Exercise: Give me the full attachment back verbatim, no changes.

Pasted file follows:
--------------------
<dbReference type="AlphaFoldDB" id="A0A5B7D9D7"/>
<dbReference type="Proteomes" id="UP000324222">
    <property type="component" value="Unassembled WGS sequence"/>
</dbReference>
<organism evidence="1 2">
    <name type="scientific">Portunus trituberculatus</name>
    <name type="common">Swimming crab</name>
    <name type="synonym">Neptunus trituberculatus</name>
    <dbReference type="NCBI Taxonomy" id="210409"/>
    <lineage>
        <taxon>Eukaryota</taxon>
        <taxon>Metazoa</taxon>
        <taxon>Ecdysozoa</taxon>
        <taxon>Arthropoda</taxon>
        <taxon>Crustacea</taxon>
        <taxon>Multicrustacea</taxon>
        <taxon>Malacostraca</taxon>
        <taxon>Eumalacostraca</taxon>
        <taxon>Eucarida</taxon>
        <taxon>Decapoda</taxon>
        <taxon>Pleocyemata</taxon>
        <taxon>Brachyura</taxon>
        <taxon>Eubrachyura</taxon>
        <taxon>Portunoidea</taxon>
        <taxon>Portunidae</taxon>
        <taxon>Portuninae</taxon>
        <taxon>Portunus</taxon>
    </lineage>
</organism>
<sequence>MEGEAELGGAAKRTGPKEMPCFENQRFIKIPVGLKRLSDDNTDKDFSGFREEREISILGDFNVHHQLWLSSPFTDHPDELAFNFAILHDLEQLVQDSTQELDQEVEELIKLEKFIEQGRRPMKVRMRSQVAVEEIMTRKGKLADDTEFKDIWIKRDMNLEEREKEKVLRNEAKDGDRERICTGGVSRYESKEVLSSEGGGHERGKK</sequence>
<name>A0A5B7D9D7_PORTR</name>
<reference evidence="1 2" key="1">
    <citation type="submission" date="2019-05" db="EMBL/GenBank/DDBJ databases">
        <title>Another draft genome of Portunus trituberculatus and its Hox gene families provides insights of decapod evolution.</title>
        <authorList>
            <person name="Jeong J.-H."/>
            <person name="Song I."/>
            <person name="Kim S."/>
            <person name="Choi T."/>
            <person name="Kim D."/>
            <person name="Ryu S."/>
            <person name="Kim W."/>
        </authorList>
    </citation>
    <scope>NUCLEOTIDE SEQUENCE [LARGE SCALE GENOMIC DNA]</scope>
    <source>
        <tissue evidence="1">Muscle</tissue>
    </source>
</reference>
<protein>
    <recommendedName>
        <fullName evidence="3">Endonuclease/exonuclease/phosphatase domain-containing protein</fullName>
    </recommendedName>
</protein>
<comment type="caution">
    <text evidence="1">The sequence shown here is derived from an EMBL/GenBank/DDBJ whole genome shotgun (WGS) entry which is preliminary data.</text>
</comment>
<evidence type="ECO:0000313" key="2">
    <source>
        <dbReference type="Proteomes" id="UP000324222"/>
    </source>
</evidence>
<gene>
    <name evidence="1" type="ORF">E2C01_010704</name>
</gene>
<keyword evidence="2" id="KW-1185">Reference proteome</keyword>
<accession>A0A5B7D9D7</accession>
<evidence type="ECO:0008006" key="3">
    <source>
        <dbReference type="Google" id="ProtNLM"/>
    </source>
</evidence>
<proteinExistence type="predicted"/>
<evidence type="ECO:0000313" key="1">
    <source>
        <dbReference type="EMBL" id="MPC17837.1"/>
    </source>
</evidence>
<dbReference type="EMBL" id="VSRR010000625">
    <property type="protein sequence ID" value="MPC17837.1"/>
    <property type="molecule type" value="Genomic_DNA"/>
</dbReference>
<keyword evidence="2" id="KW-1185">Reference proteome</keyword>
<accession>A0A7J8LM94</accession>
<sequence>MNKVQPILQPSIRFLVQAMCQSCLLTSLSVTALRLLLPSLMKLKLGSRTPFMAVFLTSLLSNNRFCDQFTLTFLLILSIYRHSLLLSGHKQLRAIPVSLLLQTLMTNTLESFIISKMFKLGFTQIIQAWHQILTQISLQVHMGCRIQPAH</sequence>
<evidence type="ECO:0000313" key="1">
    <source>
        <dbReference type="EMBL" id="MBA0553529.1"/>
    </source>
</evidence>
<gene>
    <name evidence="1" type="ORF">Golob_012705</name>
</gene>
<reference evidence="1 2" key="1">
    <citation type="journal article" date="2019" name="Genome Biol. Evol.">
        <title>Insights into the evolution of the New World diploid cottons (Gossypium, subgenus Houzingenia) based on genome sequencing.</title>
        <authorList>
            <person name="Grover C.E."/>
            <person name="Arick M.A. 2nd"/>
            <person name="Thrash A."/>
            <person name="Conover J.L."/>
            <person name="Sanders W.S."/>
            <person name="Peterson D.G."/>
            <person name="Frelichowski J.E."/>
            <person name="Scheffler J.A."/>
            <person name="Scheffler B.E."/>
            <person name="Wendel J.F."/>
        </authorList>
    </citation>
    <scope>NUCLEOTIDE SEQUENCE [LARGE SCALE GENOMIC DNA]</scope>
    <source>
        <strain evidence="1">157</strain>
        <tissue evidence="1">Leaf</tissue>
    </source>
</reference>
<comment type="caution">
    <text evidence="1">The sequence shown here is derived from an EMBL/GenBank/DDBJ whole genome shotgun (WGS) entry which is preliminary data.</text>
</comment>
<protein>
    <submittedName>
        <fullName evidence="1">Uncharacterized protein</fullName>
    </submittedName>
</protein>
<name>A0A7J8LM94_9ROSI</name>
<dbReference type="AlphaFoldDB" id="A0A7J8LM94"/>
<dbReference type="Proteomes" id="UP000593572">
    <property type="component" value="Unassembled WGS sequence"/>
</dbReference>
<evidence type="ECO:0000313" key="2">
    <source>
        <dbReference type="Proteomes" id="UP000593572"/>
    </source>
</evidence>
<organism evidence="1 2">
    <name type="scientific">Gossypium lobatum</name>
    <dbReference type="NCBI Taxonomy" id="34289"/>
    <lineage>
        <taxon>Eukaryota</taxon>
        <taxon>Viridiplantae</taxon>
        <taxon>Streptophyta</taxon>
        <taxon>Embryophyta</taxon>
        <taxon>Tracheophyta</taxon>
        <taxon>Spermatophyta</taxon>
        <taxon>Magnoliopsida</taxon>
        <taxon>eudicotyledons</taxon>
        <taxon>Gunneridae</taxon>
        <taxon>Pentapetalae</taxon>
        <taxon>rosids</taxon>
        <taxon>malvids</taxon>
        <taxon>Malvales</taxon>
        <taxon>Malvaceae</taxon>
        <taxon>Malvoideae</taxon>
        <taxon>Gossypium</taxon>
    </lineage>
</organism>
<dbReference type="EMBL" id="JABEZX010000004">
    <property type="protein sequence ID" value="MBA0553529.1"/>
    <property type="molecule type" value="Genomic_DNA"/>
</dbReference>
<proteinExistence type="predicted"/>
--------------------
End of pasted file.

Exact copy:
<dbReference type="AlphaFoldDB" id="A0A5B7D9D7"/>
<dbReference type="Proteomes" id="UP000324222">
    <property type="component" value="Unassembled WGS sequence"/>
</dbReference>
<organism evidence="1 2">
    <name type="scientific">Portunus trituberculatus</name>
    <name type="common">Swimming crab</name>
    <name type="synonym">Neptunus trituberculatus</name>
    <dbReference type="NCBI Taxonomy" id="210409"/>
    <lineage>
        <taxon>Eukaryota</taxon>
        <taxon>Metazoa</taxon>
        <taxon>Ecdysozoa</taxon>
        <taxon>Arthropoda</taxon>
        <taxon>Crustacea</taxon>
        <taxon>Multicrustacea</taxon>
        <taxon>Malacostraca</taxon>
        <taxon>Eumalacostraca</taxon>
        <taxon>Eucarida</taxon>
        <taxon>Decapoda</taxon>
        <taxon>Pleocyemata</taxon>
        <taxon>Brachyura</taxon>
        <taxon>Eubrachyura</taxon>
        <taxon>Portunoidea</taxon>
        <taxon>Portunidae</taxon>
        <taxon>Portuninae</taxon>
        <taxon>Portunus</taxon>
    </lineage>
</organism>
<sequence>MEGEAELGGAAKRTGPKEMPCFENQRFIKIPVGLKRLSDDNTDKDFSGFREEREISILGDFNVHHQLWLSSPFTDHPDELAFNFAILHDLEQLVQDSTQELDQEVEELIKLEKFIEQGRRPMKVRMRSQVAVEEIMTRKGKLADDTEFKDIWIKRDMNLEEREKEKVLRNEAKDGDRERICTGGVSRYESKEVLSSEGGGHERGKK</sequence>
<name>A0A5B7D9D7_PORTR</name>
<reference evidence="1 2" key="1">
    <citation type="submission" date="2019-05" db="EMBL/GenBank/DDBJ databases">
        <title>Another draft genome of Portunus trituberculatus and its Hox gene families provides insights of decapod evolution.</title>
        <authorList>
            <person name="Jeong J.-H."/>
            <person name="Song I."/>
            <person name="Kim S."/>
            <person name="Choi T."/>
            <person name="Kim D."/>
            <person name="Ryu S."/>
            <person name="Kim W."/>
        </authorList>
    </citation>
    <scope>NUCLEOTIDE SEQUENCE [LARGE SCALE GENOMIC DNA]</scope>
    <source>
        <tissue evidence="1">Muscle</tissue>
    </source>
</reference>
<protein>
    <recommendedName>
        <fullName evidence="3">Endonuclease/exonuclease/phosphatase domain-containing protein</fullName>
    </recommendedName>
</protein>
<comment type="caution">
    <text evidence="1">The sequence shown here is derived from an EMBL/GenBank/DDBJ whole genome shotgun (WGS) entry which is preliminary data.</text>
</comment>
<evidence type="ECO:0000313" key="2">
    <source>
        <dbReference type="Proteomes" id="UP000324222"/>
    </source>
</evidence>
<gene>
    <name evidence="1" type="ORF">E2C01_010704</name>
</gene>
<keyword evidence="2" id="KW-1185">Reference proteome</keyword>
<accession>A0A5B7D9D7</accession>
<evidence type="ECO:0008006" key="3">
    <source>
        <dbReference type="Google" id="ProtNLM"/>
    </source>
</evidence>
<proteinExistence type="predicted"/>
<evidence type="ECO:0000313" key="1">
    <source>
        <dbReference type="EMBL" id="MPC17837.1"/>
    </source>
</evidence>
<dbReference type="EMBL" id="VSRR010000625">
    <property type="protein sequence ID" value="MPC17837.1"/>
    <property type="molecule type" value="Genomic_DNA"/>
</dbReference>
<keyword evidence="2" id="KW-1185">Reference proteome</keyword>
<accession>A0A7J8LM94</accession>
<sequence>MNKVQPILQPSIRFLVQAMCQSCLLTSLSVTALRLLLPSLMKLKLGSRTPFMAVFLTSLLSNNRFCDQFTLTFLLILSIYRHSLLLSGHKQLRAIPVSLLLQTLMTNTLESFIISKMFKLGFTQIIQAWHQILTQISLQVHMGCRIQPAH</sequence>
<evidence type="ECO:0000313" key="1">
    <source>
        <dbReference type="EMBL" id="MBA0553529.1"/>
    </source>
</evidence>
<gene>
    <name evidence="1" type="ORF">Golob_012705</name>
</gene>
<reference evidence="1 2" key="1">
    <citation type="journal article" date="2019" name="Genome Biol. Evol.">
        <title>Insights into the evolution of the New World diploid cottons (Gossypium, subgenus Houzingenia) based on genome sequencing.</title>
        <authorList>
            <person name="Grover C.E."/>
            <person name="Arick M.A. 2nd"/>
            <person name="Thrash A."/>
            <person name="Conover J.L."/>
            <person name="Sanders W.S."/>
            <person name="Peterson D.G."/>
            <person name="Frelichowski J.E."/>
            <person name="Scheffler J.A."/>
            <person name="Scheffler B.E."/>
            <person name="Wendel J.F."/>
        </authorList>
    </citation>
    <scope>NUCLEOTIDE SEQUENCE [LARGE SCALE GENOMIC DNA]</scope>
    <source>
        <strain evidence="1">157</strain>
        <tissue evidence="1">Leaf</tissue>
    </source>
</reference>
<comment type="caution">
    <text evidence="1">The sequence shown here is derived from an EMBL/GenBank/DDBJ whole genome shotgun (WGS) entry which is preliminary data.</text>
</comment>
<protein>
    <submittedName>
        <fullName evidence="1">Uncharacterized protein</fullName>
    </submittedName>
</protein>
<name>A0A7J8LM94_9ROSI</name>
<dbReference type="AlphaFoldDB" id="A0A7J8LM94"/>
<dbReference type="Proteomes" id="UP000593572">
    <property type="component" value="Unassembled WGS sequence"/>
</dbReference>
<evidence type="ECO:0000313" key="2">
    <source>
        <dbReference type="Proteomes" id="UP000593572"/>
    </source>
</evidence>
<organism evidence="1 2">
    <name type="scientific">Gossypium lobatum</name>
    <dbReference type="NCBI Taxonomy" id="34289"/>
    <lineage>
        <taxon>Eukaryota</taxon>
        <taxon>Viridiplantae</taxon>
        <taxon>Streptophyta</taxon>
        <taxon>Embryophyta</taxon>
        <taxon>Tracheophyta</taxon>
        <taxon>Spermatophyta</taxon>
        <taxon>Magnoliopsida</taxon>
        <taxon>eudicotyledons</taxon>
        <taxon>Gunneridae</taxon>
        <taxon>Pentapetalae</taxon>
        <taxon>rosids</taxon>
        <taxon>malvids</taxon>
        <taxon>Malvales</taxon>
        <taxon>Malvaceae</taxon>
        <taxon>Malvoideae</taxon>
        <taxon>Gossypium</taxon>
    </lineage>
</organism>
<dbReference type="EMBL" id="JABEZX010000004">
    <property type="protein sequence ID" value="MBA0553529.1"/>
    <property type="molecule type" value="Genomic_DNA"/>
</dbReference>
<proteinExistence type="predicted"/>